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730 ILCS 168/20

    (730 ILCS 168/20)
    (Text of Section before amendment by P.A. 100-426)
    Sec. 20. Eligibility.
    (a) A defendant, who is eligible for probation based on the nature of the crime convicted of and in consideration of his or her criminal background, if any, may be admitted into a mental health court program only upon the agreement of the prosecutor and the defendant and with the approval of the court.
    (b) A defendant shall be excluded from a mental health court program if any one of the following applies:
        (1) The crime is a crime of violence as set forth in
    
clause (3) of this subsection (b).
        (2) The defendant does not demonstrate a willingness
    
to participate in a treatment program.
        (3) The defendant has been convicted of a crime of
    
violence within the past 10 years excluding incarceration time, specifically first degree murder, second degree murder, predatory criminal sexual assault of a child, aggravated criminal sexual assault, criminal sexual assault, armed robbery, aggravated arson, arson, aggravated kidnapping, kidnapping, stalking, aggravated stalking, or any offense involving the discharge of a firearm.
        (4) (Blank).
        (5) The crime for which the defendant has been
    
convicted is non-probationable.
        (6) The sentence imposed on the defendant, whether
    
the result of a plea or a finding of guilt, renders the defendant ineligible for probation.
    (c) A defendant charged with prostitution under Section 11-14 of the Criminal Code of 2012 may be admitted into a mental health court program, if available in the jurisdiction and provided that the requirements in subsections (a) and (b) are satisfied. Mental health court programs may include specialized service programs specifically designed to address the trauma associated with prostitution and human trafficking, and may offer those specialized services to defendants admitted to the mental health court program. Judicial circuits establishing these specialized programs shall partner with prostitution and human trafficking advocates, survivors, and service providers in the development of the programs.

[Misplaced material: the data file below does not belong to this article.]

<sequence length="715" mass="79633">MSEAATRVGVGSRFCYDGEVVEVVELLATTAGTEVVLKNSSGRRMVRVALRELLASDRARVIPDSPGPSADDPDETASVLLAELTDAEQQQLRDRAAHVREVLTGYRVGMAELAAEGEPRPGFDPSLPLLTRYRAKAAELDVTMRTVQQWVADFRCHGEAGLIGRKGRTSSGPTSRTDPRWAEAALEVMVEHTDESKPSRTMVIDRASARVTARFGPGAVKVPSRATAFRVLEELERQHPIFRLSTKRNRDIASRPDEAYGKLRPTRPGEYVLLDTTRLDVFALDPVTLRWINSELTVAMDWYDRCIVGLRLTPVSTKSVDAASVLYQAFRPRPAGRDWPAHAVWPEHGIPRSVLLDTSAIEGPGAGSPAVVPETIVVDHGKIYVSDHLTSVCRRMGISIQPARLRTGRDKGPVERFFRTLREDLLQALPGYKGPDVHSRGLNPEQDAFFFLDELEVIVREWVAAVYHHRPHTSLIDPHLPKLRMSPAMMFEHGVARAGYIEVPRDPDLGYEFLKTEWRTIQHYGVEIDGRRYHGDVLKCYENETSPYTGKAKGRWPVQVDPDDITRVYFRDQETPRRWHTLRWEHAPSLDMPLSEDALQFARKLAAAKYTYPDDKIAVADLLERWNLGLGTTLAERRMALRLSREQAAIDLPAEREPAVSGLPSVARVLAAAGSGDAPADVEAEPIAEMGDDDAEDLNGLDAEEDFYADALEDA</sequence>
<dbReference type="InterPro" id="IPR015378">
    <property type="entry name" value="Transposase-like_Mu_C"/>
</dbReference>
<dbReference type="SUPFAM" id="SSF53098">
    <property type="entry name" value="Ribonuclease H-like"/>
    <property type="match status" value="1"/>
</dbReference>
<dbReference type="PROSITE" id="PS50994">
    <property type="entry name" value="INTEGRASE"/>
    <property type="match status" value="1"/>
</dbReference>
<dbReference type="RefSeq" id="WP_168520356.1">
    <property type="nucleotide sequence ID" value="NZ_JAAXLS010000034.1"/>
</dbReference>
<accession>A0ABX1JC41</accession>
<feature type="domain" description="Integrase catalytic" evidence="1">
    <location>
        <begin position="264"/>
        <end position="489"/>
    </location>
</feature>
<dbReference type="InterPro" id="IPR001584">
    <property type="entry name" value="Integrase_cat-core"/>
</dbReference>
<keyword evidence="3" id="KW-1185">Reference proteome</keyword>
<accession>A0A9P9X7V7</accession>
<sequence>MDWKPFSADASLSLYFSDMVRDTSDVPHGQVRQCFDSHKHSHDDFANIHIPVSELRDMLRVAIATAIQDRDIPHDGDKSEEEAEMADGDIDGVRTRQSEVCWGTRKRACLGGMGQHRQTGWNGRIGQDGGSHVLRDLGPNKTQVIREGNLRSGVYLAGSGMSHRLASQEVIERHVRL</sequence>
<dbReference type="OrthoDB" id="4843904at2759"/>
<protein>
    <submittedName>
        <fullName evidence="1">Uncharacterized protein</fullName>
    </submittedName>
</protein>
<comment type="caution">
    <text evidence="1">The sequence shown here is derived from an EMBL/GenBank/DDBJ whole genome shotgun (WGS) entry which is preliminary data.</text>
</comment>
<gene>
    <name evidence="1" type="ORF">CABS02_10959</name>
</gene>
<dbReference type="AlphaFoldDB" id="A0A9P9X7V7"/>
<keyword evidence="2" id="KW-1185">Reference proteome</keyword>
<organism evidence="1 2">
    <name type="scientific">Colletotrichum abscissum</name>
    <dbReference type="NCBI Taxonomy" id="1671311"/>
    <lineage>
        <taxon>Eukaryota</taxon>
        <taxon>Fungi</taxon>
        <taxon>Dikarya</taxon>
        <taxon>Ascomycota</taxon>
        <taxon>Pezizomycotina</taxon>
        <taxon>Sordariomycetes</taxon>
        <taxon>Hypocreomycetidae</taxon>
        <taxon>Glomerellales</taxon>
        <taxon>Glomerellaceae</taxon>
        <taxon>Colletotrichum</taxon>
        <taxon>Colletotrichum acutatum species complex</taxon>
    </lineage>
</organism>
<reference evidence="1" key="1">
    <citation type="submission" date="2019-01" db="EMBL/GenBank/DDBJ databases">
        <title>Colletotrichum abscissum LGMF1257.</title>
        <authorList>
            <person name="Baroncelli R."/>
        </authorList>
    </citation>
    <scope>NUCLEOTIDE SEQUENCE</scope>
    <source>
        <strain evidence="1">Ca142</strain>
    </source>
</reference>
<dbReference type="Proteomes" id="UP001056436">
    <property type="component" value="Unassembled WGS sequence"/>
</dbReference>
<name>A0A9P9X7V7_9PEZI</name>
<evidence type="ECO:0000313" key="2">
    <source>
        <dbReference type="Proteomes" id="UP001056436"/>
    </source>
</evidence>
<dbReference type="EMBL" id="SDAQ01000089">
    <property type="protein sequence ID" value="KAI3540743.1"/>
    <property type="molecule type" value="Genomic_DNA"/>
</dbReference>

(Source: P.A. 97-946, eff. 8-13-12; 98-152, eff. 1-1-14; 98-538, eff. 8-23-13; 98-621, eff. 1-7-14.)
 
    (Text of Section after amendment by P.A. 100-426)
    Sec. 20. Eligibility.
    (a) A defendant, who is eligible for probation based on the nature of the crime convicted of and in consideration of his or her criminal background, if any, may be admitted into a mental health court program only upon the agreement of the defendant and with the approval of the court.
    (b) A defendant shall be excluded from a mental health court program if any one of the following applies:
        (1) The crime is a crime of violence as set forth in
    
clause (3) of this subsection (b).
        (2) The defendant does not demonstrate a willingness
    
to participate in a treatment program.
        (3) The defendant has been convicted of a crime of
    
violence within the past 10 years excluding incarceration time. As used in this paragraph (3), "crime of violence" means: first degree murder, second degree murder, predatory criminal sexual assault of a child, aggravated criminal sexual assault, criminal sexual assault, armed robbery, aggravated arson, arson, aggravated kidnapping, kidnapping, aggravated battery resulting in great bodily harm or permanent disability, stalking, aggravated stalking, or any offense involving the discharge of a firearm.
        (4) (Blank).
        (5) The crime for which the defendant has been
    
convicted is non-probationable.
        (6) The sentence imposed on the defendant, whether
    
the result of a plea or a finding of guilt, renders the defendant ineligible for probation.
    (c) A defendant charged with prostitution under Section 11-14 of the Criminal Code of 2012 may be admitted into a mental health court program, if available in the jurisdiction and provided that the requirements in subsections (a) and (b) are satisfied. Mental health court programs may include specialized service programs specifically designed to address the trauma associated with prostitution and human trafficking, and may offer those specialized services to defendants admitted to the mental health court program. Judicial circuits establishing these specialized programs shall partner with prostitution and human trafficking advocates, survivors, and service providers in the development of the programs.
(Source: P.A. 100-426, eff. 1-1-18.)